NetWellness is a global, community service providing quality, unbiased health information from our partner university faculty. NetWellness is commercial-free and does not accept advertising.
Thursday, May 5, 2016
Why Does Weight Affect Asthma?
I have asthma and am overweight. I know I need to lose weight (believe me, I`m trying) but what I don`t understand is what my weight has to do with an asthma attack. I have had asthma since I was a kid and I wasn`t overweight then.
How can BMI affect your lungs? I always thought asthma was related to inflammation, allergies, cold air, viruses, air pollution, dust mites, etc., not how much I weigh.
We are not 100% certain. Recent studies have shown asthmatics who are also overweight have more asthma symptoms, more frequent asthma attacks, require more asthma medicine (on average), and are more likely to visit the emergency department with asthma or be admitted.
There are mechanical (functional) changes in the lungs that are associated with obesity. For example, as weight increases so does shortness of breath and wheezing, even in those without asthma. Additionally, there are changes on breathing tests. Increased weight is associated with reduced lung volumes and reduced amounts of air that can be blown out in 1 second. Abdominal obesity (weight in your belly or apple shaped) is worse than in your hips (pear shaped). Abdominal obesity is associated with worsening lung function and limits the ability of the diaphragm (biggest breathing muscle separating the chest from the abdomen) to move properly for breathing.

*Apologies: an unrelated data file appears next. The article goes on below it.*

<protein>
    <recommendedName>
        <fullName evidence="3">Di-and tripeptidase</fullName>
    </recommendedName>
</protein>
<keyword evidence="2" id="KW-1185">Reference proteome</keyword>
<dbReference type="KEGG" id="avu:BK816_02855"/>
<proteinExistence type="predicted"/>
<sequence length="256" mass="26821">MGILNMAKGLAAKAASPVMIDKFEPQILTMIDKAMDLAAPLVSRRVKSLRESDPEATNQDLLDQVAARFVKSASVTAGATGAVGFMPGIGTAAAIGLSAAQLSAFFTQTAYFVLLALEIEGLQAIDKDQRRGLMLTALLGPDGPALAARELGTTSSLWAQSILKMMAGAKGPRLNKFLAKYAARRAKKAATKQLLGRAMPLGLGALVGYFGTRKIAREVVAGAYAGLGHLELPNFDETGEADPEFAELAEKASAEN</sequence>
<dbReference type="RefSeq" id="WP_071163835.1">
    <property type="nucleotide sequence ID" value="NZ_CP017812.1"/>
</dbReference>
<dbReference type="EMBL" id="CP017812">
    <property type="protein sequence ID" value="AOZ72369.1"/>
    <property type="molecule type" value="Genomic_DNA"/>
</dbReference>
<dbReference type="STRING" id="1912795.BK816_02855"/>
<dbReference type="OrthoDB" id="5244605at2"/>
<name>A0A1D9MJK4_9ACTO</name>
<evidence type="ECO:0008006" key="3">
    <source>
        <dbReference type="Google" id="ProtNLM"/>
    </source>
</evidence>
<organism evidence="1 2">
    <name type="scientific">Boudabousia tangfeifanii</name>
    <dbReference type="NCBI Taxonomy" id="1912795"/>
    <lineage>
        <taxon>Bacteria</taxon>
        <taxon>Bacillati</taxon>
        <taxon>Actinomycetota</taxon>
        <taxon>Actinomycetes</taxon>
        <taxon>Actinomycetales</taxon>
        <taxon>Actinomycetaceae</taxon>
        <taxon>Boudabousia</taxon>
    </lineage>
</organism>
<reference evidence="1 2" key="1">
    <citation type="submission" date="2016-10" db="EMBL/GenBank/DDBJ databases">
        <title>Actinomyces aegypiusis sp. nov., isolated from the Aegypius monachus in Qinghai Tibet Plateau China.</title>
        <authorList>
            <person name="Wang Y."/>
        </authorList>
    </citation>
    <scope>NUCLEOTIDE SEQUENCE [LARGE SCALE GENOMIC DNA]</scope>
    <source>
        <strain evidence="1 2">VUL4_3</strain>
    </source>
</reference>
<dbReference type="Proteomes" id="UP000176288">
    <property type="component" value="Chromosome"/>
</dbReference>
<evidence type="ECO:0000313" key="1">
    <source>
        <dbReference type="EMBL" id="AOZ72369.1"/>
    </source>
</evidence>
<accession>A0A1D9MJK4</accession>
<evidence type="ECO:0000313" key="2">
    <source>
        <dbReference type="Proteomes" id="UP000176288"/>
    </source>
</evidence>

Some researchers believe there may be an issue with inflammation in the body or how obese people respond to anti-inflammatory medicines but more research is needed in this area.
Continue to work on reducing weight. It is a difficult balance because more asthma flare-ups usually mean more oral steroids which can cause water retention and weight gain. Hopefully, by working closely with your provider you can keep your asthma controlled to allow exercise which will help with your weight loss goals.
Cathy Benninger, RN, MS, APRN, C-AE
Clinical Assistant Professor
Director, OSU Asthma Center Educational Program
College of Medicine
The Ohio State University